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Hosting firms have new answer to 'I want my own server'

Hosting firms have new answer to 'I want my own server'

Virtualization is great and all, but sometimes a customer just wants his own machine. Dell's got a solution for hosting firms: a low-cost, low-power mini-server that uses a netbook chip.

Virtualization is great and all, but sometimes a customer just wants their own server. For many companies, however, off-the-shelf servers are too big, too powerful and too hot-making the typical data-center fare too costly.

It's a problem that faced Dell's in-house skunkworks, the Data Center Solutions (DCS) group, last year. Their solution? Build a compact server based on the Via Nano processor -- a low-power, low-cost chip found in increasingly popular netbooks, says Todd Brannon, market development manager for Dell's DCS. The mini-server, known as the XS11-VX8 or Fortuna, almost fits in a 3.5-inch floppy case and requires a fraction of the power of a typical enterprise server.

"The servers we typically build for our mainstream IT customers are too much for these applications," Brannon says. "What we are finding is that the hardware requirements are very different for these massive 'hyperscale' environments."

While Brannon is quick to stress that the server is a custom design only suited for a limited market, Dell is not alone in pursuing the low-power market.

In February, Microsoft showed off a data-center cabinet filled with netbook processors that could be run using a standard AC outlet. The company demonstrated the solution to hardware makers as a possible solution to cut back on energy consumption in data centers.

The problem for many companies is that server performance, and power consumption, has leaped ahead in the past five years, improving by a factor of 11, according to Dell's Brannon. For companies that make heavy use of virtualization, the gains mean more efficient computer resources. However, for customers who want to host a single application on a single server, today's run-of-the-mill servers are too high-powered.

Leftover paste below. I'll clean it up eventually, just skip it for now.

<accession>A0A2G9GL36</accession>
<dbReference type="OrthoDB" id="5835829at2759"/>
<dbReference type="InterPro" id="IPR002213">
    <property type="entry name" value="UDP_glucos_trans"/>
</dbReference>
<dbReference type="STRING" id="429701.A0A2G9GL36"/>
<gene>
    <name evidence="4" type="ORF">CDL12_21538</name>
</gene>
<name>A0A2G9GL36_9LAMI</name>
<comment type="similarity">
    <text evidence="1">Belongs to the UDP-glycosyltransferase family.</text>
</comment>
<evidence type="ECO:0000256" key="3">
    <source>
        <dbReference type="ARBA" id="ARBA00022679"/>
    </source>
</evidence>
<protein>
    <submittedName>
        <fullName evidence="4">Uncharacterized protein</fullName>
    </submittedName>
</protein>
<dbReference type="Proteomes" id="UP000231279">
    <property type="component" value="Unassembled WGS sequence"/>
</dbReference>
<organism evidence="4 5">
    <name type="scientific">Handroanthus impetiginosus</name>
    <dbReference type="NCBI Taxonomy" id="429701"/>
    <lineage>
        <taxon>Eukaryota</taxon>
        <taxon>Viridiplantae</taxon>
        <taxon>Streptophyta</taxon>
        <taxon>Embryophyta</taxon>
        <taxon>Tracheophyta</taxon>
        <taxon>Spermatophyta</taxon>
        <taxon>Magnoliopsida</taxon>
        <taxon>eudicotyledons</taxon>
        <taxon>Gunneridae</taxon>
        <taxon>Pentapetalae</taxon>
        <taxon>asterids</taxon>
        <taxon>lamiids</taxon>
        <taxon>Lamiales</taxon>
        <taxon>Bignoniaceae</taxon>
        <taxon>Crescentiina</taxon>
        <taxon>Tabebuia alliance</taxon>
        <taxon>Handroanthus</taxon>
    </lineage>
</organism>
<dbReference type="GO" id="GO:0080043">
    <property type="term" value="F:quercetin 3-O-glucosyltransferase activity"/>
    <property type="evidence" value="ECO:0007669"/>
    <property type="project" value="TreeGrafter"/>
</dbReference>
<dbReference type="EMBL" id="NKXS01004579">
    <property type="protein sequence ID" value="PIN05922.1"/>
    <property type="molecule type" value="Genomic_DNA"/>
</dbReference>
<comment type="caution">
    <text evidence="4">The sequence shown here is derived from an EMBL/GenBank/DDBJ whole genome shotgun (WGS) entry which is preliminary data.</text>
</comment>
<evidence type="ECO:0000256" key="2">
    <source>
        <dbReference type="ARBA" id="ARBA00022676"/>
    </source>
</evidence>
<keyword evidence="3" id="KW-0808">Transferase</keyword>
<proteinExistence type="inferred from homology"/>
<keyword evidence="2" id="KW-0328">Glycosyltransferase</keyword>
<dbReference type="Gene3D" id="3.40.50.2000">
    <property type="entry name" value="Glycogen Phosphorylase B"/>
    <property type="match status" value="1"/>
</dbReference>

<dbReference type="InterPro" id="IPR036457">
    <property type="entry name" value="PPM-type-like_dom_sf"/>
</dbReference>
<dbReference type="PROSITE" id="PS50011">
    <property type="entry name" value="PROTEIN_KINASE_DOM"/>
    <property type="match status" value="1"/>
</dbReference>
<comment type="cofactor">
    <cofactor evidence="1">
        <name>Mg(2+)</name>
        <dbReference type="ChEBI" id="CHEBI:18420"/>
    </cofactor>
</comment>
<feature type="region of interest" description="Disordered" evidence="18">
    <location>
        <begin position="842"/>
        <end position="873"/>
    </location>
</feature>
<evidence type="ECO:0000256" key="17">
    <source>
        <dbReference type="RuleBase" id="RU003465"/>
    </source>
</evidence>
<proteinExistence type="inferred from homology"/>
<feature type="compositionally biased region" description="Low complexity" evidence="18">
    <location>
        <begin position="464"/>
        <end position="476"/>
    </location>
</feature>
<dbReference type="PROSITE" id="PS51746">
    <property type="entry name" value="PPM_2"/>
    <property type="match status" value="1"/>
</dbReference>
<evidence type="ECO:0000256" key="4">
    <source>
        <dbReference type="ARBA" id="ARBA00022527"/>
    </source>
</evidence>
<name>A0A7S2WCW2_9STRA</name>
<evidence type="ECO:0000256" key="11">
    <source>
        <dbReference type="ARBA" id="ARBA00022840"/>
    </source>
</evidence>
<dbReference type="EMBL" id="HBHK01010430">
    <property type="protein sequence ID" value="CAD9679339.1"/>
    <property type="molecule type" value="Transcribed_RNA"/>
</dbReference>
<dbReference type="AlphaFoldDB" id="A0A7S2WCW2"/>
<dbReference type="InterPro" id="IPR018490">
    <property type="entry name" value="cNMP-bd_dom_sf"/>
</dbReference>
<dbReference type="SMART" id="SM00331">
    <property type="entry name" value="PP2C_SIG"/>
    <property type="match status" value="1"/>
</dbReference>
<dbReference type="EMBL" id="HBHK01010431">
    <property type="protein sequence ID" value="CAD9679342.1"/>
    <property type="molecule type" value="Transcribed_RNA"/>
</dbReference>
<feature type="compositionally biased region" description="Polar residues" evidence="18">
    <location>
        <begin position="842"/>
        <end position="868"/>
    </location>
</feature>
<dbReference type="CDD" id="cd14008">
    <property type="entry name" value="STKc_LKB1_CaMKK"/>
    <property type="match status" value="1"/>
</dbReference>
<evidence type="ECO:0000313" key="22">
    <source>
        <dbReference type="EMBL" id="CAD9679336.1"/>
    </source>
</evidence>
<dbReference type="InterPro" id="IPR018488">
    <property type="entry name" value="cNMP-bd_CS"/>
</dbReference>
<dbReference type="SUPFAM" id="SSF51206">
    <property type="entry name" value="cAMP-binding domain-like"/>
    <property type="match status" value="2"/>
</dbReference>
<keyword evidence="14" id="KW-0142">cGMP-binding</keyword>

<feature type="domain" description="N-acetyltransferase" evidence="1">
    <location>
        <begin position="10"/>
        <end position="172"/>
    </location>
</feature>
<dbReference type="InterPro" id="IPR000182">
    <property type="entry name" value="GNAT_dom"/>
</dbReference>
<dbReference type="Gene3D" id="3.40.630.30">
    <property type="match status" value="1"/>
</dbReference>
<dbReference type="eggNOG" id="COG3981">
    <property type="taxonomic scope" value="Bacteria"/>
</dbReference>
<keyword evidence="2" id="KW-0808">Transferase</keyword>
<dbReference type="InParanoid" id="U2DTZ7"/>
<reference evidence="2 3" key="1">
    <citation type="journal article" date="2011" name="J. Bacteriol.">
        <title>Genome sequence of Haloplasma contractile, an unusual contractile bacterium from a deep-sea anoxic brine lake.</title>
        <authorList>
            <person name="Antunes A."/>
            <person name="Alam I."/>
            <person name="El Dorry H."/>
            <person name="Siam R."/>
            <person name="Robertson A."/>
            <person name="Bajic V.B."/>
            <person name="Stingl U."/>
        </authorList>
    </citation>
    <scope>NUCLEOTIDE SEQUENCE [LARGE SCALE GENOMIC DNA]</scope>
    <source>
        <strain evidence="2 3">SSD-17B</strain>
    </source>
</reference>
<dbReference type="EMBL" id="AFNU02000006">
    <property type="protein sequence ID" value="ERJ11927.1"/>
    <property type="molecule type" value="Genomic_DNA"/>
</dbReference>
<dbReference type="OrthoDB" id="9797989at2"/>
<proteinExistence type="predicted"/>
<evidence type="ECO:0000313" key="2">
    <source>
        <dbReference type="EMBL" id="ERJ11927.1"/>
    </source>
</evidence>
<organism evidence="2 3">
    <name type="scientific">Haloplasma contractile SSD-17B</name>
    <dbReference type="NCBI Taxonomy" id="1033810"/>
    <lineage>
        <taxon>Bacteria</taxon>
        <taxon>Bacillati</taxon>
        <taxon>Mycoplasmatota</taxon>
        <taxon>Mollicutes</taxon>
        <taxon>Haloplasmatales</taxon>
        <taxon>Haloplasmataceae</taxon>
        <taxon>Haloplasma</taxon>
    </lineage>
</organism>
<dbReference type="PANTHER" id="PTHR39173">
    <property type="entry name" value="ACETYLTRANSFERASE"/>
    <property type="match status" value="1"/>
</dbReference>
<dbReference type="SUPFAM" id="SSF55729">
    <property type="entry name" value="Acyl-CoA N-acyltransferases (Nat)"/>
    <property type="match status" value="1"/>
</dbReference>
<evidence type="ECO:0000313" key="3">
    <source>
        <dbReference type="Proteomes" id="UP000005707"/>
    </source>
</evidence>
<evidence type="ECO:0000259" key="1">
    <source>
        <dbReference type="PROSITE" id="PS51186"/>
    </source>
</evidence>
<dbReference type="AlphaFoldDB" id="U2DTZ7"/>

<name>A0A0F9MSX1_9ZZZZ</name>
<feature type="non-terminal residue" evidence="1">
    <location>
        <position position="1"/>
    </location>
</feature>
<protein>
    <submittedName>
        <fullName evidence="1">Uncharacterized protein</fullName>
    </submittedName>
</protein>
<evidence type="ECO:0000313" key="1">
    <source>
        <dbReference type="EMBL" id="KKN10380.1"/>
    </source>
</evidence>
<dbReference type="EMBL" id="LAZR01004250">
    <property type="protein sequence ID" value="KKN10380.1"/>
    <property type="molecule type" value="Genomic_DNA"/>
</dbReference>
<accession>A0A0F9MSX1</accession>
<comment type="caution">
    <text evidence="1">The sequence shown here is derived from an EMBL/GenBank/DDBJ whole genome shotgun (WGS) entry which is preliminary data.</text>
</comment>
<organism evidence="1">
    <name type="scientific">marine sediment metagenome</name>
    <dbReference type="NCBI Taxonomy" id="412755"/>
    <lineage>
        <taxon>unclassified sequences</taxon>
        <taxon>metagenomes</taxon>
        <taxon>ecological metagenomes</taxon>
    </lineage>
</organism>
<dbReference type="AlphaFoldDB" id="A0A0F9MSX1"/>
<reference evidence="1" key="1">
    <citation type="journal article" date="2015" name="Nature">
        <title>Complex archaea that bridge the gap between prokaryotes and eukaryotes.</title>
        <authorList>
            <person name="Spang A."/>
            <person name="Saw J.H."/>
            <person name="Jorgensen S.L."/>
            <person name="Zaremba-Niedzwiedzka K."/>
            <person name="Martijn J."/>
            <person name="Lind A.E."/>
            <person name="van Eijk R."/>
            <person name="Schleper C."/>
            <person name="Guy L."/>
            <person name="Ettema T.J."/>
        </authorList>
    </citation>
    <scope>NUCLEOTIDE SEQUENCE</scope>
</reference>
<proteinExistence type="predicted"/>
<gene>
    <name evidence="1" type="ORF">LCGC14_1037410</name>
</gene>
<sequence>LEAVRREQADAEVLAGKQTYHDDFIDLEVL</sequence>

"If you are a managed hosting company, the workloads on those servers have not gone up 11 times, so they have a problem that, if they buy an enterprise-class system, they are way over-provisioned," Brannon says.

Dell fit 12 Fortuna servers in a 2U rack, allowing for a higher density of servers per data-center cabinet, without appreciably increasing the power consumed.

"This feels like a good fit between data-center companies and outsourcing," says Martin Reynolds, vice president of emerging trends at analyst firm Gartner. "This will be a very cheap way for, say, Amazon to offer people individual servers. If you are running something simple, this will be fine."

In many cases, the hosting provider continues to use a virtualized environment even if only a single customer is on a specific server, Brannon says. The idea, called one-to-one virtualization, is to allow the customer to have a dedicated server but give the hosting provider the benefits of virtualization, such as easily backed-up configurations and simple restoration of the data.

While hosting providers are the main focus of Fortuna, which is such a specialized product that you won't find it listed on Dell's Web site, other companies could use such low-powered servers as well. Oil-exploration and drug companies that use a lot of high-performance computing clusters could use a passel of the mini-servers to create a grid of low-cost computers that could be scaled bigger or smaller as necessary.

In addition, the power of the small-form servers will likely be tweaked to attract a larger group of customers, argues Gartner's Reynolds.

"The first step in making servers much smaller," Reynolds says. "It won't be very long between someone says that I like the idea, but they want more powerful processors, and pretty soon you will have these things loaded with Nehalem chips."

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